Who Owns a Patients’ Medical Records When a Physician Leaves a Practice?
Physicians have an ethical and professional duty to manage medical records properly. To start, the HIPAA Privacy Rule requires doctors, health care providers, and other parties to protect the confidentiality of sensitive patient medical records. When a doctor moves on from a practice group, it is crucial that all patient medical records are handled in an appropriate manner.
This raises an important question: How should patient medical records be handled when a physician leaves a group medical practice? The Medical Board of California and the American Medical Association (AMA) provide some important guidance. In this article, our Fremont business lawyer explains the key things to know about who owns a patient’s medical records in California.
Background Ownership of Medical Records in California
Medical record ownership varies by state. In California, medical records belong to a hospital or a doctor. With this ownership comes certain ethical and professional obligations to patients. Patients have the right to access their medical records in certain circumstances. Under California Health & Safety Code 123100, patients have a general right to access their medical records and/or summaries. Further, the AMA Code of Ethics 1.1.3(f) states that patients should have the right “to obtain copies or summaries of their medical records.” To comply with statutory and regulatory obligations, group practices must handle medical records properly.
A Note on Professional Courtesy: California law does not require group practice to transfer records between providers. However, the Medical Board of California considers this a “professional courtesy.” The possible cost of copy and/or clerical fees depend on the specific situation.
Medical Board of California: Patient Records When a Doctor Leaves a Practice
The California Medical Board advises practitioners that patients should be notified regarding certain fundamental changes to the structure of a group medical practice. When a doctor leaves a medical practice in California, their patients should be notified and given a chance to make provisions for their medical records.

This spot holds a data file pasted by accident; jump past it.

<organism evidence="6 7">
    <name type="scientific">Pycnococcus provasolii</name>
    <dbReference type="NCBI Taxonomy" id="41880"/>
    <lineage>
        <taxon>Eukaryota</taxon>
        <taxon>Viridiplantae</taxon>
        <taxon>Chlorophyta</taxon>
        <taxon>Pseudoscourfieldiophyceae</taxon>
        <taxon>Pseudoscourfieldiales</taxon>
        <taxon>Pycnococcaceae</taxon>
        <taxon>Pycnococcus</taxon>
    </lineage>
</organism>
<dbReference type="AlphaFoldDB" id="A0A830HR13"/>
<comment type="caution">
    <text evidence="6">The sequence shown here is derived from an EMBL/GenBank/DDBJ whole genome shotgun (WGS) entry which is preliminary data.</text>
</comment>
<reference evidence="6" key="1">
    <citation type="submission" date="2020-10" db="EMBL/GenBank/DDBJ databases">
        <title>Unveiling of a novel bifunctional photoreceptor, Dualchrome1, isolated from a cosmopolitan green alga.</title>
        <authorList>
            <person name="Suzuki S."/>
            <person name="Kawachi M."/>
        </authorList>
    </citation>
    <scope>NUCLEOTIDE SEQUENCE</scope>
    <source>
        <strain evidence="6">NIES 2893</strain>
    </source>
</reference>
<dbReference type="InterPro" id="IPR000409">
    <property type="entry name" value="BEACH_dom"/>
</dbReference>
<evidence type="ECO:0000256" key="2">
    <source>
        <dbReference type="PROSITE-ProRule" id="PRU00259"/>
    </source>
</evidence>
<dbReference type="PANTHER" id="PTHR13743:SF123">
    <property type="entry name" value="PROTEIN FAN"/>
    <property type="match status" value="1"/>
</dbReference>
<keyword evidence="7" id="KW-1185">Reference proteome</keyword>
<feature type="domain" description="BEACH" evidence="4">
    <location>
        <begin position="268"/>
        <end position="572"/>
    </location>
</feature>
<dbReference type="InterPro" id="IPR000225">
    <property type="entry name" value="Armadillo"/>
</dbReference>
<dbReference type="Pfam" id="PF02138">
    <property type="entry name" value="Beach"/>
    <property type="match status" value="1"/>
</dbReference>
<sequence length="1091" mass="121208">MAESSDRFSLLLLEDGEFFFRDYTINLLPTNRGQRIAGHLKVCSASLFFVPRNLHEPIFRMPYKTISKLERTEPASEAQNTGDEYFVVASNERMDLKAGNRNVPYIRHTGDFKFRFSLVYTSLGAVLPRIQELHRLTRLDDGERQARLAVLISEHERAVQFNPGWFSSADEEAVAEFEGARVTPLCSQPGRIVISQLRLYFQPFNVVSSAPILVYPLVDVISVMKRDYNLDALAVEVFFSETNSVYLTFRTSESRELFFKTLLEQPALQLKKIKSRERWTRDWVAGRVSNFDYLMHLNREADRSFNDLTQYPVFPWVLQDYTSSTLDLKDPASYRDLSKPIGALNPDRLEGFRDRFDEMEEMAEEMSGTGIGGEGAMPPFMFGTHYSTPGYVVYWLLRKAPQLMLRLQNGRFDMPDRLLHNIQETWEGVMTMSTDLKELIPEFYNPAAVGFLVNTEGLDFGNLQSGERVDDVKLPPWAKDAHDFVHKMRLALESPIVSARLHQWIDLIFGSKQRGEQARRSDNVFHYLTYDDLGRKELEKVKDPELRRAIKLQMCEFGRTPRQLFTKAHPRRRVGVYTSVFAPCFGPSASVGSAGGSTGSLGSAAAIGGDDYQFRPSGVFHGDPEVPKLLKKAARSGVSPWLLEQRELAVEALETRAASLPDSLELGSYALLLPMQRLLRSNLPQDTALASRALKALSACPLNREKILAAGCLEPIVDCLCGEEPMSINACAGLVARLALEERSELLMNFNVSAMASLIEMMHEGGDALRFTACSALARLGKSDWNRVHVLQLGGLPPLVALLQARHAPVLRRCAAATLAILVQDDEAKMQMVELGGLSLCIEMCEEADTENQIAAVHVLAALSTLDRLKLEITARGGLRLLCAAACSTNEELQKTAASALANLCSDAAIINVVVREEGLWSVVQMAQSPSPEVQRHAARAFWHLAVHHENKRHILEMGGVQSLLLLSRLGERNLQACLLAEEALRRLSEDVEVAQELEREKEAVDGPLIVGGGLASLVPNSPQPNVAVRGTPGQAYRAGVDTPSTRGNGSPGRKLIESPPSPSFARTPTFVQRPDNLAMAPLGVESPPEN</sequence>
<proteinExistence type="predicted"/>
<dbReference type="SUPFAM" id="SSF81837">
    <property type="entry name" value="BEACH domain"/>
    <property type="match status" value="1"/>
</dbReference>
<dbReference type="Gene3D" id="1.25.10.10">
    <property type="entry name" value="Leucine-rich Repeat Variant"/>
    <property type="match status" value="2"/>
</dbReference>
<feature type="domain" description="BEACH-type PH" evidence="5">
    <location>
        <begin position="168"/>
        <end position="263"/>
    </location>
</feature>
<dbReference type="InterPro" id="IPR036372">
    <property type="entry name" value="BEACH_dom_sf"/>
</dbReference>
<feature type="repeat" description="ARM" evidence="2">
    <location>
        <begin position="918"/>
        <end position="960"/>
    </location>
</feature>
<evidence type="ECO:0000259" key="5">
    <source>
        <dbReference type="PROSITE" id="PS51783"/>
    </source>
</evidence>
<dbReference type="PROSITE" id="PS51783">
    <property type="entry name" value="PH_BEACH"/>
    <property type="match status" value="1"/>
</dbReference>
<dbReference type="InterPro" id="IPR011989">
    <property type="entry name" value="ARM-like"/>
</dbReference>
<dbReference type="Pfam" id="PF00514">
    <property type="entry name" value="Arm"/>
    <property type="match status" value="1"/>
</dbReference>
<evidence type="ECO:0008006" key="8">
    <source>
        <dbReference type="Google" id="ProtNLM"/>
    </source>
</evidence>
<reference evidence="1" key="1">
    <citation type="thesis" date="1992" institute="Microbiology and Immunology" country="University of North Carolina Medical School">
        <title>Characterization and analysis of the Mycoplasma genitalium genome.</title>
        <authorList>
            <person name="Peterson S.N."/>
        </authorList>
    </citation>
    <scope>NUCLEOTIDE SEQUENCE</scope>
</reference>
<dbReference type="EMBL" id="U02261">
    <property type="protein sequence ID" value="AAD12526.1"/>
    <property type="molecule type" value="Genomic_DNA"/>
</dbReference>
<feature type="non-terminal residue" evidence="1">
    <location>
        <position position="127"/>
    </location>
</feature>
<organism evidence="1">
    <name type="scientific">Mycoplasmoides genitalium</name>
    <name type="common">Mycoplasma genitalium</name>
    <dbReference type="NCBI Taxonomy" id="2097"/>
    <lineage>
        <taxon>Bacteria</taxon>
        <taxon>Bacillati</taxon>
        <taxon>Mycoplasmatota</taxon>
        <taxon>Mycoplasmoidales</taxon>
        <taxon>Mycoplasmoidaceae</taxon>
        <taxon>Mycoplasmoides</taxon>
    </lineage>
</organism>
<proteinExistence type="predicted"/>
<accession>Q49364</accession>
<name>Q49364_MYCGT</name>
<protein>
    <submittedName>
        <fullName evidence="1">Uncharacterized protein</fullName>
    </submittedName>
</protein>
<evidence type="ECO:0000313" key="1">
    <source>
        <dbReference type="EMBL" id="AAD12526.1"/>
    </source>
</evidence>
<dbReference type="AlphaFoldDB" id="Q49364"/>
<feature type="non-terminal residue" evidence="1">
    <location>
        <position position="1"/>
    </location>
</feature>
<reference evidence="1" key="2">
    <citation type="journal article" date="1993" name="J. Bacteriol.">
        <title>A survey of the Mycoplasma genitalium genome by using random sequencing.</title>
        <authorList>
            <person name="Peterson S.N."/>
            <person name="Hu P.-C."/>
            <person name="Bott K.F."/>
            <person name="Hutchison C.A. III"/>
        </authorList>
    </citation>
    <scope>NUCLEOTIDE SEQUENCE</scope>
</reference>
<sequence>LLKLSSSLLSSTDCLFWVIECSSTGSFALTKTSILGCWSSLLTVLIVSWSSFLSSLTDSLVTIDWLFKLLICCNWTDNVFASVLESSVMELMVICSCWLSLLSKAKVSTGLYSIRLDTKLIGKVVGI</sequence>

The AMA has also issued ethical guidance on this matter. Under AMA Code of Ethics Opinion 7.03, patients should be notified when their doctor is leaving a practice group. Further, they should be given the chance to have their medical records retained or forwarded to the doctor’s new practice group based on their preferences.
Medical Practice Agreements Should Address Patient Medical Records
Medical records should be addressed in agreements between doctors. You are always better off discussing and handling this matter at the beginning of a commercial relationship rather than the end of a commercial relationship. Any contracts that your medical practice relies on should have provisions for who owns patient medical records when a doctor leaves the practice. Agreements should include clear instructions for patient notification, including who is responsible for:
- Sending out notices to patients
- Bearing the cost of sending out notices to patients
Schedule a Confidential Consultation with a California Business Lawyer
Lynnette Ariathurai is a business lawyer with extensive experience working with doctors and other medical professionals. Contact us today to set up a confidential initial consultation. From our Fremont law office, we work with medical practices throughout the San Francisco Bay Area.
health care providers, medical practice law, medical record ownership, Medical records law